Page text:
Experts also note that publicly financed private education and therapy have become sought-after benefits as more parents learn about their rights to extra services for disabled children.

“extra services”. How about “appropriate services”?

But later we get to the real message. It isn’t so much special education costs rising as funding dropping:

Former Gov. Arnold Schwarzenegger, for example, vetoed funding for private mental health services for special-education students in the fall. The Mt. Diablo school district, which enhanced its classes for emotionally disturbed students in 2009, estimates that the cut will leave it on the hook for $1 million in private-school costs through the remainder of the school year.

Special-education costs represent a growing threat to schools’ diminishing general education funds, administrators say

We can not diminish the importance of that. Funding is dropping. We need to see how everyone can help out to solve the budget crisis. But we need to do it with accurate information, uncolored by creative language.

Then the story frames the district placements as “best for the students”

School administrators insist that the shift to in-house programs is what’s best for students, as well as district balance sheets.

Special-education children participating in public programs benefit from attending school with siblings and neighborhood friends and from a shorter commute.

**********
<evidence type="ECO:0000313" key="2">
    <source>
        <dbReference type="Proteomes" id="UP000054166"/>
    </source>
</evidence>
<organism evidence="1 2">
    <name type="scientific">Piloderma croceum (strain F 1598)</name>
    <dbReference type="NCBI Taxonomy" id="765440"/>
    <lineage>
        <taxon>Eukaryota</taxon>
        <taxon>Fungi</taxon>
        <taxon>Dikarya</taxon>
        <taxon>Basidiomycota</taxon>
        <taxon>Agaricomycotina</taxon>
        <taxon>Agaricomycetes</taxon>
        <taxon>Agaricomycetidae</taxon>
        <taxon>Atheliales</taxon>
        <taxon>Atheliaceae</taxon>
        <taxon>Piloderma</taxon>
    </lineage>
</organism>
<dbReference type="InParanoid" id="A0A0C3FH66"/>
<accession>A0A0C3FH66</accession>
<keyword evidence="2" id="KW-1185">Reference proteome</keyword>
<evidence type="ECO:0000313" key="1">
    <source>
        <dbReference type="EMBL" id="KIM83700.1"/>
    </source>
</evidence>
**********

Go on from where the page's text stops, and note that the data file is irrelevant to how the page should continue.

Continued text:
“Imagine a kid who has disabilities anyway,” Olson said, “and then you put them on a bus for two hours a day?”

And people on both sides of the issue acknowledge that public schools hold their students to higher academic standards.

That last sentence does not ring true to me. Most parents would eagerly place their child in a placement that has the higher academic standards—that are consistent with the child’s abilities—and the appropriate means to achieve those standards.

The author goes on to give a counterexample to the above assertion that the district placements are better:

“Federal law is idealistic in that it puts pressure on schools to provide the least-restrictive environment,” said Bruce Fuller, a UC Berkeley education and public policy professor. “Now, you have fiscal pressure to mainstream students, but you go into classrooms and see that this may do the child with severe disabilities harm, or it may flatten out the learning curve for other kids.”

We do need to have the discussion of school finances in a time of budget cuts. But we need this to be an honest discussion about the facts. Budgets are being cut. They are being cut because tax revenues are down. Special ed students aren’t the ones who are refusing extra taxes. All students have the right to an appropriate education. All students. Infringe on that right for the minority and it doesn’t bode well for the majority. We need to step up to the plate and make our commitment to education—education for all—a reality. That’s how we get past this problem. Not by singling out special needs children.

  1. passionlessDrone:
    Hi Sullivan - I appreciate your attention to detail here. Ultimately I believe that this won't work out for kids like ours, at least not the way I'd like it to. Very nicely written post. - pD